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Commentary |

Radiologic Images of Meshoma A New Phenomenon Causing Chronic Pain After Prosthetic Repair of Abdominal Wall Hernias

Parviz K. Amid, MD
Arch Surg. 2004;139(12):1297-1298. doi:10.1001/archsurg.139.12.1297.
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Hernia surgery has been fundamentally affected by the use of prosthetic meshes, which have dramatically lowered the rate of recurrence after hernia repair. This revolutionary development, however, may lead to certain complications. Depending on the chosen procedure and the approach, the mesh is implanted in front of or behind the transversalis fascia; in the latter case, this is done through an open or laparoscopic approach. Furthermore, depending on the surgeon’s choice, the mesh is implanted without fixation or is fixed by sutures, metallic staples and tacks, or a variety of tissue glues. Nonfixation, insufficient fixation, or insufficient dissection to make adequate room for the prosthesis, however, can lead to folding and wrinkling of the mesh, a process that continues until the mesh is wadded up into a ball, which elsewhere I have referred to as “meshoma.”1Figure 1, Figure 2, Figure 3, and Figure 4 show computed tomographic and magnetic resonance images of this phenomenon and the corresponding explanted surgical specimens.

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Figure 1.

A wrinkled mesh from an incisional hernia repair following an appendectomy. A, A computed tomographic image of the wrinkled mesh. B, The explanted wrinkled mesh.

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Figure 2.

A wrinkled mesh (meshoma) subsequent to a preperitoneal inguinal hernia repair. A, A computed tomographic image of the wrinkled mesh (meshoma). B, The explanted surgical specimen.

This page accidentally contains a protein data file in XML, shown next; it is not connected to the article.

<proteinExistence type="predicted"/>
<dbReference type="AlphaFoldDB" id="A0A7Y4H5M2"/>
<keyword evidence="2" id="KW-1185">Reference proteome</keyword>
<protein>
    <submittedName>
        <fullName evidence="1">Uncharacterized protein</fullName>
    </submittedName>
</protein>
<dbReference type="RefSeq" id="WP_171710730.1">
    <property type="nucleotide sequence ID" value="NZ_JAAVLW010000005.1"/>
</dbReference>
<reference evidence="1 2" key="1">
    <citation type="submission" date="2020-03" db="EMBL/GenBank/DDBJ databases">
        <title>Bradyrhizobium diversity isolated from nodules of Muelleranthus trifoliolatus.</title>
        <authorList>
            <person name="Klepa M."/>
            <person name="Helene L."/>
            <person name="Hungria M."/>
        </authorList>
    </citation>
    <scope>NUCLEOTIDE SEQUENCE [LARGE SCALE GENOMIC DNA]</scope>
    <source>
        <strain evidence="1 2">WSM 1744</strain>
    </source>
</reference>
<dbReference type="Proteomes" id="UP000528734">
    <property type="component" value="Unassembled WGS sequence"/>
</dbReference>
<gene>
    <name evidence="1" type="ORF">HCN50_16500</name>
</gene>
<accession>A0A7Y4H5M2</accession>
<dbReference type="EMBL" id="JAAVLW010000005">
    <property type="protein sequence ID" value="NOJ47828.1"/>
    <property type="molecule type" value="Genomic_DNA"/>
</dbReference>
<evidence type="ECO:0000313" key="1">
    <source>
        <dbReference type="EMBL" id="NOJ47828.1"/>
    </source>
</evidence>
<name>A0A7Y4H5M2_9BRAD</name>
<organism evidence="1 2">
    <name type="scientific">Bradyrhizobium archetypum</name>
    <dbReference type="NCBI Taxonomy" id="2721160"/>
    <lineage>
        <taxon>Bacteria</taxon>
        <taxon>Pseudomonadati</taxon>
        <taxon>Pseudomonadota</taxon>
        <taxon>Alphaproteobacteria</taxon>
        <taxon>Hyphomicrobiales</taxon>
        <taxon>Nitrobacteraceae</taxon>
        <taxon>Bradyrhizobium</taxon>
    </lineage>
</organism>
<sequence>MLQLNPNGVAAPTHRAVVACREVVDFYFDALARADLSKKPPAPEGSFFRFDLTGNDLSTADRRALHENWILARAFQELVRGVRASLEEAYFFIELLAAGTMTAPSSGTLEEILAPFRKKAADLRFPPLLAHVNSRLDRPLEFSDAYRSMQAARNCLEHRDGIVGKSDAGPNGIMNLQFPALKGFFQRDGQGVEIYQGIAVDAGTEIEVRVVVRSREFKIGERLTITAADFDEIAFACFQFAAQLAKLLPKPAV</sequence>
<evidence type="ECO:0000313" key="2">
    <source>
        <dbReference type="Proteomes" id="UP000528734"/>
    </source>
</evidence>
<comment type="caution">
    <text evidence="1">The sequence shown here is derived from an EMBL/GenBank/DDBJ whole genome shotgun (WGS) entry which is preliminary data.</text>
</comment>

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Figure 3.

A meshoma with compression and encasement of the ilioinguinal nerve. A, A computed tomographic image of the meshoma. B, The explanted specimen showing the resected ilioinguinal nerve completely encased within the base of a mesh plug.

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Figure 4.

A meshoma (a mesh plug) with compression and encasement of the vas deferens resulting in proximal dilatation of the vas. A, A magnetic resonance image of the meshoma. B, The explanted plug (arrow points to the site of encasement of the vas).

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Figure 5.

A meshoma compressing the bladder. A, A magnetic resonance image of the meshoma. B, The explanted meshoma.

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Figure 6.

A meshoma (asterisk) attached to a contrast-filled loop of bowel.

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Figure 7.

A meshoma attached to the iliac vessels. A indicates artery; V, vein.

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